Serial killers : the serial homicide case of the day

The Serial Homicide Case of the Day, from "Hunting Humans, the Encyclopedia of 20th Century Serial Killers" , by Michael Newton

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  Dudley, Kenneth E. and Irene Gwyn

On February 9, 1961, the body of a female child was found along Route 1, near Lawrenceville, Virginia. Indications of severe abuse included bruises, open sores, a healing fracture of the child's right leg. The cause of death was listed as a combination of exposure to the elements and malnutrition.

Suspicion quickly fell on Kenneth and Irene Dudley, stopped by a highway patrolman on February 6, not fifty yards from where the tiny corpse was found. The Dudleys had been traveling with several ragged children in their car, and a description was broadcast, leading to their arrest near Fuqua, North Carolina, on February 10. The next day, they were back in Brunswick County's jail, attempting to explain themselves to homicide investigators.

Interviews with two older daughters, in New York, revealed that Kenneth and Irene departed Syracuse in July 1958, with six children in their care. At the time of their arrest, only one -- two-year-old Christine -- was still alive. The others had been lost along a rambling trek across the continent and back again.

Authorities could chart the family's progress with a string of bodies. Claude had been the first to die, on November 19, 1958, still three months shy of his fourth birthday; his body, bound in canvas and a blanket, had been found near Lakeland, Florida. Norman Dudley, ten years old, had died December 23, 1959, with eight-year-old Charles following on Christmas day; their bodies, tied together in a blanket and canvas, were dropped off a bridge into Lake Pontchartrain, Louisiana, on January 1, 1960.

Three-year-old Deborrah Jane survived until May 21, 1960; her small corpse was wrapped in canvas, wedged into a cardboard box and dumped on a rubbish heap outside Jenkins, Kentucky. Carol Ann, age nine, was the last, her blanket-wrapped body discovered in a patch of snow near Lawrenceville on February 9.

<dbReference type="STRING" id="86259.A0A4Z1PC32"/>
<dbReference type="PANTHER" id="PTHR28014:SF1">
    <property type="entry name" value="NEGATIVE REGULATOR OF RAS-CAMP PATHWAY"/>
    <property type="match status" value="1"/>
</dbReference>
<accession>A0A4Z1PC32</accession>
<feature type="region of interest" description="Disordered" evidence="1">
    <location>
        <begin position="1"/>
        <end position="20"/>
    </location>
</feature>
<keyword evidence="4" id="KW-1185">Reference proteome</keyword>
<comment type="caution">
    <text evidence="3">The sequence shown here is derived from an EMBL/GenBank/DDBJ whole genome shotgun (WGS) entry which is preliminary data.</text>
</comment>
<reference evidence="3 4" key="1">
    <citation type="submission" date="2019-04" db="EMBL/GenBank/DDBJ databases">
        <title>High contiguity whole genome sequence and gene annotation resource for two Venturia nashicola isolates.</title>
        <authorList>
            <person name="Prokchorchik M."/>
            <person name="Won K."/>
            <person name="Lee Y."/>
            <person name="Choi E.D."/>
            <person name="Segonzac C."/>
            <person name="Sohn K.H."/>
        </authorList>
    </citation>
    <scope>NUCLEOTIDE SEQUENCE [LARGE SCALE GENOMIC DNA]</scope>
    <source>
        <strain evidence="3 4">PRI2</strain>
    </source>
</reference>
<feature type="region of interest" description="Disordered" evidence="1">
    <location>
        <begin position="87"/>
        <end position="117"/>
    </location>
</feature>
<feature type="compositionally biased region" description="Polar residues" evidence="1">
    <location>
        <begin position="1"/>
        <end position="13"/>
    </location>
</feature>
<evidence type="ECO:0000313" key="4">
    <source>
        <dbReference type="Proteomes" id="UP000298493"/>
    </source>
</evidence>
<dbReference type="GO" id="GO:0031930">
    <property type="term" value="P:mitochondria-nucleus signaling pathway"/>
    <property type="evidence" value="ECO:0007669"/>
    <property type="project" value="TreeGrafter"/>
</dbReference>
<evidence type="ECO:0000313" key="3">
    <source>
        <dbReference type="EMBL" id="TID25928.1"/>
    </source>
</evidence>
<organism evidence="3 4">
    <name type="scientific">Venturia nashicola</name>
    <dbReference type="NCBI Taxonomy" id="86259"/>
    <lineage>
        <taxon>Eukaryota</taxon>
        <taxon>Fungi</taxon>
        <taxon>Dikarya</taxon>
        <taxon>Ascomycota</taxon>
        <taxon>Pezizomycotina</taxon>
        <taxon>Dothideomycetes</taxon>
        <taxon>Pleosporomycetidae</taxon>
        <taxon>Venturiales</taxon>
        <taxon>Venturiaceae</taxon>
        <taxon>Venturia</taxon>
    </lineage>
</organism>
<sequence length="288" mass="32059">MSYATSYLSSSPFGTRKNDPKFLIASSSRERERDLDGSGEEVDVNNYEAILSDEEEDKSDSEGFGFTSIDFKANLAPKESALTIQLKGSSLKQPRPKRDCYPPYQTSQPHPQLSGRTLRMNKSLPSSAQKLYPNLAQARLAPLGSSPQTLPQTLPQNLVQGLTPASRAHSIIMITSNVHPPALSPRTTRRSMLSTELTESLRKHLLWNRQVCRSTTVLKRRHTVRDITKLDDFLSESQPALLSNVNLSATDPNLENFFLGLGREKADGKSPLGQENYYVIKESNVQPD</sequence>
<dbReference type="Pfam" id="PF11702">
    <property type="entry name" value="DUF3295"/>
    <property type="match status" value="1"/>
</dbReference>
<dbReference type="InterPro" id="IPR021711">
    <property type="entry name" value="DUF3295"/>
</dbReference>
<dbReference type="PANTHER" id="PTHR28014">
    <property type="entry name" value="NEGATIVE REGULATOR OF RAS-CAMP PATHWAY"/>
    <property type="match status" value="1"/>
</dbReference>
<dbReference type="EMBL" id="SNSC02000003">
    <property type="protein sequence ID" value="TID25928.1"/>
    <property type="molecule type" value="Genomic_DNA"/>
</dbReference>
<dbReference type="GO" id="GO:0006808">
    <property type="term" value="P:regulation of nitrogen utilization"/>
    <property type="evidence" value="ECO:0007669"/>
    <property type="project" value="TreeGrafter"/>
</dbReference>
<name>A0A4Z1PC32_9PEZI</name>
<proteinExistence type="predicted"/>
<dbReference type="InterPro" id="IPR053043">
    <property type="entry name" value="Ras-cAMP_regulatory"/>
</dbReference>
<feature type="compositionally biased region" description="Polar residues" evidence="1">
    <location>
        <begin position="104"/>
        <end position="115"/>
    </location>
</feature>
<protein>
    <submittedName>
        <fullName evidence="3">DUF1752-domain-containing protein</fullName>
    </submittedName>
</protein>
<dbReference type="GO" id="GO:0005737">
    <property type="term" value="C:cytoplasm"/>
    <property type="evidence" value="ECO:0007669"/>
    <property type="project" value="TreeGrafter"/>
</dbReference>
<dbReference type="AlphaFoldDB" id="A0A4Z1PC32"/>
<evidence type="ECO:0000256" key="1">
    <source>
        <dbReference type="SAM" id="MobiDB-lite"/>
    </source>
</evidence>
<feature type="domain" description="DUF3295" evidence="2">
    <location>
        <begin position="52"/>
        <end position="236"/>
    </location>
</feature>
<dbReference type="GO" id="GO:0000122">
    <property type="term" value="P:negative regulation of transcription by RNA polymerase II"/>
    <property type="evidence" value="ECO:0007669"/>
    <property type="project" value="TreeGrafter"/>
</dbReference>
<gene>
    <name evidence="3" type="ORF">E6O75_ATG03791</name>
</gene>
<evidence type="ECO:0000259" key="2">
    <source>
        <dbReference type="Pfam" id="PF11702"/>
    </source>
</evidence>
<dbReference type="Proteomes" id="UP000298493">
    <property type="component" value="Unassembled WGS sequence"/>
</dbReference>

Investigation demonstrated that another Dudley child had been unearthed near Syracuse, New York, in 1946, resulting in Kenneth's imprisonment for improper burial. Dudley had served a year on that charge, but detectives never pressed the search for evidence homicide of.

In custody, statements from Irene Dudley documented a pattern of brutal abuse through the years. In fits of anger, Kenneth often beat the children over trivial offenses, sometimes binding them with ropes for a day or more at a time, resulting in loss of circulation to arms and legs. Once, Irene recalled, her husband slapped one of the girls for "moving a lot," and then thrust his fingers down the child's throat to silence her "hollering."

Above all else, the Dudley children finally fell prey to malnutrition and a general neglect. "Because we had no money," Irene told police, "at times the children were denied food, as punishment for misbehavior. At times, my husband and I ate while the children had nothing. We were better off than the children." Both defendants were confined for psychiatric observation pending trial.

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